I also tell myself that there’s nothing wrong with viewing White as a former Packer and nothing more. When actors or musicians spout off with some nonsensical thoughts, I really don’t care. It’s not going to stop me from seeing his/her movie or buying an album. Why should it be different for athletes?

19

September

Matthews, Raji Could Make It Tough To Keep Greg Jennings

Greg JenningsWhen Bob McGinn suggested the Green Bay Packers should trade wide receiver Greg Jennings this year, many fans thought he was nuts despite being one of the most respected voices on the Packers beat.

The thinking of many fans, bloggers and beat writers alike was along the lines of, “receivers like Jennings don’t come around very often.  Ted would be nuts to let him walk.”

It’s a very easy argument to understand. Jennings and Aaron Rodgers share a unique chemistry and that’s not something Thompson can replace with draft pick, even a first round selection.   He’s also one of the most beloved players on the team by the fans so naturally they refuse to consider the idea of Jennings in any other colors than green and yellow.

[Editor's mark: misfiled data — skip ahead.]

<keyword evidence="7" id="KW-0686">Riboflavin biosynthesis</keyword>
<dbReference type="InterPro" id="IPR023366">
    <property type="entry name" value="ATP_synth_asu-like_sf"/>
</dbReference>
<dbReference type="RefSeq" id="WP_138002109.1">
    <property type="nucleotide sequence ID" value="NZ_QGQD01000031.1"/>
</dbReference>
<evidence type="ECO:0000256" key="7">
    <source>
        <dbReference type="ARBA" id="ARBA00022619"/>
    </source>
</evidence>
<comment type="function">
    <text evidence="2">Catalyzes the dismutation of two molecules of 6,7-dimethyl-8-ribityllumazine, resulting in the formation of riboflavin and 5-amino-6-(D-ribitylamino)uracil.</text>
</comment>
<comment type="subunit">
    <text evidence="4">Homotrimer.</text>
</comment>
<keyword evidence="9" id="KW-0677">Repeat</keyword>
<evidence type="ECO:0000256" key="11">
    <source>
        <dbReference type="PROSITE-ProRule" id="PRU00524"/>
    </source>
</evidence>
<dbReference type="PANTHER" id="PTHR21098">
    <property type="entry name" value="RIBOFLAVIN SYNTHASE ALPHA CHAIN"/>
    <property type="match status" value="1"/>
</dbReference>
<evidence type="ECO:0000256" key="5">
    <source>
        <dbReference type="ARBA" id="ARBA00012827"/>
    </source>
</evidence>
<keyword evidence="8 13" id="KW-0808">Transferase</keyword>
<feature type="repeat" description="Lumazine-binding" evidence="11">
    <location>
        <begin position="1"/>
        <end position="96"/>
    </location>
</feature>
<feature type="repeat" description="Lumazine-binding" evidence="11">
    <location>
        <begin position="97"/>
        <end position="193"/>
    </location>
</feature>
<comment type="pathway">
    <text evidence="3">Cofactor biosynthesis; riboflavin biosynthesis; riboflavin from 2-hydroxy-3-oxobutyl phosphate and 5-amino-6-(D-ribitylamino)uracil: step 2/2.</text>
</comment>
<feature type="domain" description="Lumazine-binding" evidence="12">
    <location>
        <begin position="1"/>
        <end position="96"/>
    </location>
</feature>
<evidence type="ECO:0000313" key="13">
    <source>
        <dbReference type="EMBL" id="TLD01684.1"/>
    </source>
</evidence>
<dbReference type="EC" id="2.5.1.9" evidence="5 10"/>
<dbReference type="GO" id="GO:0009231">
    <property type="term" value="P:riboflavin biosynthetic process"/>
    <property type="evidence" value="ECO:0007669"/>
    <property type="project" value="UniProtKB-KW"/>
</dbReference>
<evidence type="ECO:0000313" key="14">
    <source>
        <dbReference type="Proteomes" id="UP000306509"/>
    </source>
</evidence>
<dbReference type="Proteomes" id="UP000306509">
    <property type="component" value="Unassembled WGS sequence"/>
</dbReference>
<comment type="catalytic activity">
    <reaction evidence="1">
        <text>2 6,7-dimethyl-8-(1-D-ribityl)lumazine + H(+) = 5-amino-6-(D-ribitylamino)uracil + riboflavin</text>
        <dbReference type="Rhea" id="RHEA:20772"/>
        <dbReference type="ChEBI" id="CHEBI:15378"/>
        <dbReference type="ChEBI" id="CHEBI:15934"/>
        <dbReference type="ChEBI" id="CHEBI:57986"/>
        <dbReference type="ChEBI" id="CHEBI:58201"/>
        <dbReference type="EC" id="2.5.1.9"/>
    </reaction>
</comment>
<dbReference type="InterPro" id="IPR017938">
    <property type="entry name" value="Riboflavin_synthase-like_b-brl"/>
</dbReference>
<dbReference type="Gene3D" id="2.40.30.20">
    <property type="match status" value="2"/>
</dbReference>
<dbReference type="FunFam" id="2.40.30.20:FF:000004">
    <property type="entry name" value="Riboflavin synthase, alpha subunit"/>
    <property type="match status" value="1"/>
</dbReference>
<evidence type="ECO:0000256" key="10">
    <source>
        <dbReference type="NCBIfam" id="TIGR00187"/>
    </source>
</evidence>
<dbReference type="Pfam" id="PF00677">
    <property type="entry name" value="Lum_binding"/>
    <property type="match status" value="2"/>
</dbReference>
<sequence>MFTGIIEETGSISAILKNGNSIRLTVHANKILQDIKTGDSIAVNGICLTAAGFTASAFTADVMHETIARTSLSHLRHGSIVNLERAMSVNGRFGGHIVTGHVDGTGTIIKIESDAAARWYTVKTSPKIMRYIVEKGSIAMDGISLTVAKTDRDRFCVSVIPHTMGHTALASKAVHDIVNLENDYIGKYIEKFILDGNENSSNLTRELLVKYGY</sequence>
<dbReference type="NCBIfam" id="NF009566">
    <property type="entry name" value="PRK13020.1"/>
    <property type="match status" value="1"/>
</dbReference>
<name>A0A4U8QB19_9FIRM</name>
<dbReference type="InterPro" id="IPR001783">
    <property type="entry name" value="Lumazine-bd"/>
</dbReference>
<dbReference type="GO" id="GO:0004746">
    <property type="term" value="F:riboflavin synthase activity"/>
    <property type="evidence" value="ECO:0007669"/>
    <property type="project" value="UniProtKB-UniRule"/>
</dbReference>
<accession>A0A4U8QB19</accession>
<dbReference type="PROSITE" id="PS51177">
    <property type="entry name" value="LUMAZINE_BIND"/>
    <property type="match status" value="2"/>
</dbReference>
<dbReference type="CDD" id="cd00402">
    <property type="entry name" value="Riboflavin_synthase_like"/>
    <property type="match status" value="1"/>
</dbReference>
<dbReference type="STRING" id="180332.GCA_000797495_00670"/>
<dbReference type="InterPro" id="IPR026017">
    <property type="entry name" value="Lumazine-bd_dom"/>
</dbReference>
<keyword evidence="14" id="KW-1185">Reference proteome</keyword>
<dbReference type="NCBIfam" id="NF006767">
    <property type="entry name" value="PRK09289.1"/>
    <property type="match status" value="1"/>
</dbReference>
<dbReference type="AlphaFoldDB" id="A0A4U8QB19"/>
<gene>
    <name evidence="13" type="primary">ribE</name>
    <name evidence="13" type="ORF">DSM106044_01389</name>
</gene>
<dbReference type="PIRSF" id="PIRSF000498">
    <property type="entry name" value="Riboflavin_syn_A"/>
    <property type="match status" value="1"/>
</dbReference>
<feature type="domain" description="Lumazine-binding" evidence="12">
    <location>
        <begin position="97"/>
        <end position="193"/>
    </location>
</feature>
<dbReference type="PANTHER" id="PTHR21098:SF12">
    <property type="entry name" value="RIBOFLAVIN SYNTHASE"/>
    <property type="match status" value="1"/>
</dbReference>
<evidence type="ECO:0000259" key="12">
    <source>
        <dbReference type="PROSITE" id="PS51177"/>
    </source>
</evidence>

That said, one must consider the reality of the situation.  Rodgers himself admitted it’s a very real possibility Jennings won’t be back in 2013.  Plus the Packers are faced with signing Jennings, Rodgers, Clay Matthews and BJ Raji in the next few years. Jordy Nelson also will need a new contract thanks to his stellar play.  It’s very possible one of them will be a casualty of simple math as the Packers try to stay a reasonable amount under the salary cap.

Unbelievably, that casualty very well could be Jennings.

Before the season began, many would have selected Raji out of those players to most likely be the one who is not brought back.  It made sense, given Raji’s lackluster performance (along with the rest of the defense) last season.   The Packers were and still are incredibly deep at wide receiver but thanks to how Mike McCarthy likes to run a multiple offense, it seemed like Jennings was a near-lock to be brought back.

Two games into 2012 however, the situation has taken a strange turn.

After getting burned by the San Francisco 49ers in Week 1, the Packers defense roared to live against Jay Cutler and the now supposedly explosive Chicago Bears offense.  In the 23-10 victory, the Packers sacked Cutler seven times, intercepted him four times and potentially may have sent the Bears into a season long tailspin.

Two of the key players in the defensive resurgence? Matthews and Raji.